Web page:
I am not a failure. I am a survivor.
Sometimes your work is not a good fit. Sometimes you think it is a big challenge. How do you recognize the difference? Now, I know the secret.
I had been working in an elite private school in Nicaragua for a decade. There was one computer lab and no other technology. No promethean board and no internet. I returned to the U.S. knowing I had a large learning curve and needing employment.
I applied to the local school board office. I was informed that my application had been accepted, however, there was a hiring freeze. Fortunately, I was asked to teach as a fifth grade substitute until a decision had been made to open another fifth grade class. This position did develop into full time. I was filled with enthusiasm. I was so grateful to be employed. I knew the worst students from each class would be assigned to me. What I did not know was that 3 of them were from the behavioral adjustment school and five of them were between the ages of 12 and 15.
I stayed at my teaching position in the public school for three years. It contained students from the lower economic status. I was amazed at the 27 passwords for all of the computer programs that I collected at the first faculty meeting. I had plenty to learn about technology. I also had much to learn about what happens at a public school. I had no idea of the possible problems looming ahead until I saw that some of the students were taking razors out of their pencil sharpeners to “get” other students. My eyes were further opened as I watched a student take a sharpened pencil and puncture his own arm so that he could tell his mom I committed the action. Luckily, I had met the mom several times and she did not believe him. I was undaunted. I do not fail.
It was a serious struggle, but I was very determined. At the end of my third year, two people approached me to ask how I could stay so positive. I was crumbling inside, but there was no way I was going to sink into the depths of negativity. At the end of the year, I was called into the principal’s office and told to prepare a packet containing my reading methods. I was to present them at the first faculty meeting of the following year. At the same time, I was told that I would not be receiving any daily support from the reading specialist as my scores were so high. It was an interesting meeting. I did not quite know what to think.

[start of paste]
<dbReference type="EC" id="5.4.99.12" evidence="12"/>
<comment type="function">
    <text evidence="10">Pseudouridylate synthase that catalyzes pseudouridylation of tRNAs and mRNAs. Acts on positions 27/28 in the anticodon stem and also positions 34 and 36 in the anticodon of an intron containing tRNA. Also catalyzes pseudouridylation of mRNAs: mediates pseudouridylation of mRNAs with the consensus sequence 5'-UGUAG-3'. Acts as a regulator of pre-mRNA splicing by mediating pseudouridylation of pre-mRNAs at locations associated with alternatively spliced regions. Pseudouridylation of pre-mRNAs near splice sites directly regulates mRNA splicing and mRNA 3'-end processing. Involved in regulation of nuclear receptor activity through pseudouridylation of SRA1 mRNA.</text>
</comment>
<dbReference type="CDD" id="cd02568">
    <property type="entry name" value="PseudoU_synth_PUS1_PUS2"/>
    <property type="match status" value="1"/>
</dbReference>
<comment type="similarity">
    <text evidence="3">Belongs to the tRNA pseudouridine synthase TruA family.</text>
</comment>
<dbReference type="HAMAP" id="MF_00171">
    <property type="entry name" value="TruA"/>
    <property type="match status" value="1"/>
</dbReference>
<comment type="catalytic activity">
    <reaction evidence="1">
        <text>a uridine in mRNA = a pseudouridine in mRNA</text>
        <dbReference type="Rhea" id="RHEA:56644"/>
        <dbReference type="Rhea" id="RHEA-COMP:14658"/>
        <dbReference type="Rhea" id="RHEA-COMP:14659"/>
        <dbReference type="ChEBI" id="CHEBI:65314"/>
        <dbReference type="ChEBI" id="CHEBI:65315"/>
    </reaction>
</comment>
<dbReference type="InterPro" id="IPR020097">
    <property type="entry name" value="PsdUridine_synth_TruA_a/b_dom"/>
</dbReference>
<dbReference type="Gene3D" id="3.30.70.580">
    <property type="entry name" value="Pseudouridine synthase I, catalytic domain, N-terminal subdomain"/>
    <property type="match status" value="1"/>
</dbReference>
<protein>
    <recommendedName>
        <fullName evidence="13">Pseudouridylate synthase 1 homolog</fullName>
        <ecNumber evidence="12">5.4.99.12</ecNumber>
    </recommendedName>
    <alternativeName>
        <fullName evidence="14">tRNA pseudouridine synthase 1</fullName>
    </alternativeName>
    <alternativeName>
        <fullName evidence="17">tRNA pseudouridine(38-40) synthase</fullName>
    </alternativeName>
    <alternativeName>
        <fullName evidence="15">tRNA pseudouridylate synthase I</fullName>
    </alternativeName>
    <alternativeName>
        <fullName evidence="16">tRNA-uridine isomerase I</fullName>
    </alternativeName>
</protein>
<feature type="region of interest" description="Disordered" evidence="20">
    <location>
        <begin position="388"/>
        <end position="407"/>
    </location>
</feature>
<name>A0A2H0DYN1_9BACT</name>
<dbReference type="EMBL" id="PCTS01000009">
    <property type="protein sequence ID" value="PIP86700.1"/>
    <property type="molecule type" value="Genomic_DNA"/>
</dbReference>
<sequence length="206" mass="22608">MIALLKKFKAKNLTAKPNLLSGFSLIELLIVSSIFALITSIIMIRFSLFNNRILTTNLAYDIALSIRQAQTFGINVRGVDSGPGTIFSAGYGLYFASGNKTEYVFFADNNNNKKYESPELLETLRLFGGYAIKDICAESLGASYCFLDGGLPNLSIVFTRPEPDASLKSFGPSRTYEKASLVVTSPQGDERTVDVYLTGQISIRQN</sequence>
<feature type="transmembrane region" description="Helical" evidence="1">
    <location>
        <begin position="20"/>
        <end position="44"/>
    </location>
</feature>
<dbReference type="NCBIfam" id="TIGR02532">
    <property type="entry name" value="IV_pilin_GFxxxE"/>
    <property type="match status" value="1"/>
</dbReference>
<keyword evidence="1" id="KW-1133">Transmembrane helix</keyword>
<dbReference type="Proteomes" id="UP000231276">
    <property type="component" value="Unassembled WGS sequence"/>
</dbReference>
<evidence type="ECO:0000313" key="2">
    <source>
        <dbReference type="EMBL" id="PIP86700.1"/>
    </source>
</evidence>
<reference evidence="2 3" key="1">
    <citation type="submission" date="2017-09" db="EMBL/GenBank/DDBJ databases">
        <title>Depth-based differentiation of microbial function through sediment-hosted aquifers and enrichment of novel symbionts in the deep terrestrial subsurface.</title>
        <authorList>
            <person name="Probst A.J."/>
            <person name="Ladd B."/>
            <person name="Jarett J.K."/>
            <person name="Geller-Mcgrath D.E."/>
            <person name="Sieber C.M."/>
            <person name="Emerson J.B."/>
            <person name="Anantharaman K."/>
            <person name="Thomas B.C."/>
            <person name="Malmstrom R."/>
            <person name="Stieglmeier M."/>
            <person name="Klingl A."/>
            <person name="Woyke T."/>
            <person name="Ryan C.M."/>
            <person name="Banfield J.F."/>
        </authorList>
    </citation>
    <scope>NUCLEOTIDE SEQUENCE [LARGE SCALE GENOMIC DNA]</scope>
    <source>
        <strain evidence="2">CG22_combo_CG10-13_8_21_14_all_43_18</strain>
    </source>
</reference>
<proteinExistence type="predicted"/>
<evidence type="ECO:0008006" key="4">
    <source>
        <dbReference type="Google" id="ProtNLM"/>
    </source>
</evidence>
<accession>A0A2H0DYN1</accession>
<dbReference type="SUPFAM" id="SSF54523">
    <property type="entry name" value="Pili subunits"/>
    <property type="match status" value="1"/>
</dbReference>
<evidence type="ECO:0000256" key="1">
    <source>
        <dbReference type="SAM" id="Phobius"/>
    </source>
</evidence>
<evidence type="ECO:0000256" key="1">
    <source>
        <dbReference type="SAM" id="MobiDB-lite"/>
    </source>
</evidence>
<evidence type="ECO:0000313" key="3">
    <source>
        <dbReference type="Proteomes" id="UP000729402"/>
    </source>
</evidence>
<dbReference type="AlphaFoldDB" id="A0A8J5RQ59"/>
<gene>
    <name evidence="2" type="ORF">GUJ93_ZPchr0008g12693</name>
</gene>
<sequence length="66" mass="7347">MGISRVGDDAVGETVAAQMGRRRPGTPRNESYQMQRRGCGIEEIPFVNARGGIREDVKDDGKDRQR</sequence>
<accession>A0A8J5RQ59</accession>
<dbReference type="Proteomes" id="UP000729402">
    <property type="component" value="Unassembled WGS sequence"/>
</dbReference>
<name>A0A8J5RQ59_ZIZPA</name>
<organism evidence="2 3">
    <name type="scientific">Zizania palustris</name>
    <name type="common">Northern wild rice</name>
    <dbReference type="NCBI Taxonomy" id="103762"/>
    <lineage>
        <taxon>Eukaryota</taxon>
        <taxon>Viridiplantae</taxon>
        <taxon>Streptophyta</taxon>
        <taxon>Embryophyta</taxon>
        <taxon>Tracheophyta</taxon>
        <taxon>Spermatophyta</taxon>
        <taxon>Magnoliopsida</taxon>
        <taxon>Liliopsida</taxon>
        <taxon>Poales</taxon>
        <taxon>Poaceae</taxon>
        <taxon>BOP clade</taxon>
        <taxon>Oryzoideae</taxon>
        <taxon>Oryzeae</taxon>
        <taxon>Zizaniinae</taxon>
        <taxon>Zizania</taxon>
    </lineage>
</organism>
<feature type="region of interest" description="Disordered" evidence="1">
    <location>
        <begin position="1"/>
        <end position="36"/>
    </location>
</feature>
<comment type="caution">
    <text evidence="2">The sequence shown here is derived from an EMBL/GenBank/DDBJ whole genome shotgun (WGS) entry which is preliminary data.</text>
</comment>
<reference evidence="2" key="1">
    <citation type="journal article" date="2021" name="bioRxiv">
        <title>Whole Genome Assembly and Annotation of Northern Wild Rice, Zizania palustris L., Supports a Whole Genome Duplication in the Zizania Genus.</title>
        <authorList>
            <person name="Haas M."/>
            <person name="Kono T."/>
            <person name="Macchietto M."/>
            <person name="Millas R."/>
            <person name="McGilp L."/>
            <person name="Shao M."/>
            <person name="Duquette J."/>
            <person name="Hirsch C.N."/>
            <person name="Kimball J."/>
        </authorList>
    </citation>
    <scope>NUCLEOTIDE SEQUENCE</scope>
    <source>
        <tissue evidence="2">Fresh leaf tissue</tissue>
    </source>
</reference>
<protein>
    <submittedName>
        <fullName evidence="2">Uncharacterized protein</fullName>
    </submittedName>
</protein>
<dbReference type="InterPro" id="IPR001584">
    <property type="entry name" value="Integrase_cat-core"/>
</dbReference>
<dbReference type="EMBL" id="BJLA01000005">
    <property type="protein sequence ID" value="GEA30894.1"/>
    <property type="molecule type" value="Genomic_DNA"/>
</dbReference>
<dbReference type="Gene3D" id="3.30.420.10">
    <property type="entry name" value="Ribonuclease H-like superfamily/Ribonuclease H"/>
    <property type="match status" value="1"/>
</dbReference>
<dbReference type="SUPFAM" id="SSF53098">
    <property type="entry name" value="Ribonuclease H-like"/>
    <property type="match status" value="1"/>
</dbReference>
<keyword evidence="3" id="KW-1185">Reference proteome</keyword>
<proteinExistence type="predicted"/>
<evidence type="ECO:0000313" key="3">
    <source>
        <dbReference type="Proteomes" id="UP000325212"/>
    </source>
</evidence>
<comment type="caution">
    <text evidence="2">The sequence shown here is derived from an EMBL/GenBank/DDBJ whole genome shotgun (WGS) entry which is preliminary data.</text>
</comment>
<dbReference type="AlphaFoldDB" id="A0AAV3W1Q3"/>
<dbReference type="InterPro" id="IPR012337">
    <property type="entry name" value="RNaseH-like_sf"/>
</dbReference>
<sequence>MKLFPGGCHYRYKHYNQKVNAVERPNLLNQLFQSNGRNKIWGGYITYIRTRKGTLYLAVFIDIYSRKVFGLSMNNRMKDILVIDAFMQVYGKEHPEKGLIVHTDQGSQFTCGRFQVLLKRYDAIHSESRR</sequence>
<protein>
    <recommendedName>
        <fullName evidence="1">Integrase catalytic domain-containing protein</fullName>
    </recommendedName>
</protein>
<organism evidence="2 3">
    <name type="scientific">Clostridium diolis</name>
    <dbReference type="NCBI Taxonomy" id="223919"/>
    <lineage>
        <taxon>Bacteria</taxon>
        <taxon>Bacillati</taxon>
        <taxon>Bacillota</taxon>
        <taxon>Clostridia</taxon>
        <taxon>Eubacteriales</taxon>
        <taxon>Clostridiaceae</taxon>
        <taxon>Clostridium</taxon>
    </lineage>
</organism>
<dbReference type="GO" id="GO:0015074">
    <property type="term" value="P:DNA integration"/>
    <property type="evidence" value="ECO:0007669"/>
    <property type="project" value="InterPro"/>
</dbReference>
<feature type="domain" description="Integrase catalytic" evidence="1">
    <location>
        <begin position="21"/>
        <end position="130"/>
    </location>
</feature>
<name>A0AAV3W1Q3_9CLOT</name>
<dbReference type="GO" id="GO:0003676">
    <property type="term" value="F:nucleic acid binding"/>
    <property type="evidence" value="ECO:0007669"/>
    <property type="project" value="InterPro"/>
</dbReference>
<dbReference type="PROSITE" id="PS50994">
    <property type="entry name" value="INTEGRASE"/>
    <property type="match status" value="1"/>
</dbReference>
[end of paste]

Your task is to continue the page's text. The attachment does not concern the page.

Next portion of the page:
Do I stay or do I go? I live in a small town where available teaching positions in private schools are very limited. I decided that I would continue at the public school. How much worse could it possibly be? The first week of the new school year resulted in a new decision. Not one student sent to me had received an IEP (plan of intervention). It was obvious this group of students trumped every other class I had ever received. I resigned within a week. I later found out that 12 out of 18 of the students were given an IEP. That would have meant months of documentation and tons of emotional turmoil as I tried to help them.
I now work at a school that is … words cannot describe the pleasure and joy I feel everyday as I prepare for work. Every day is filled with joy and celebration. Every day I wake to play. Now, I know that I cannot save the world. I am not invincible. I am beginning to learn the difference between a challenge and an unattainable goal. Now, I do understand that I am not a failure. I am a survivor.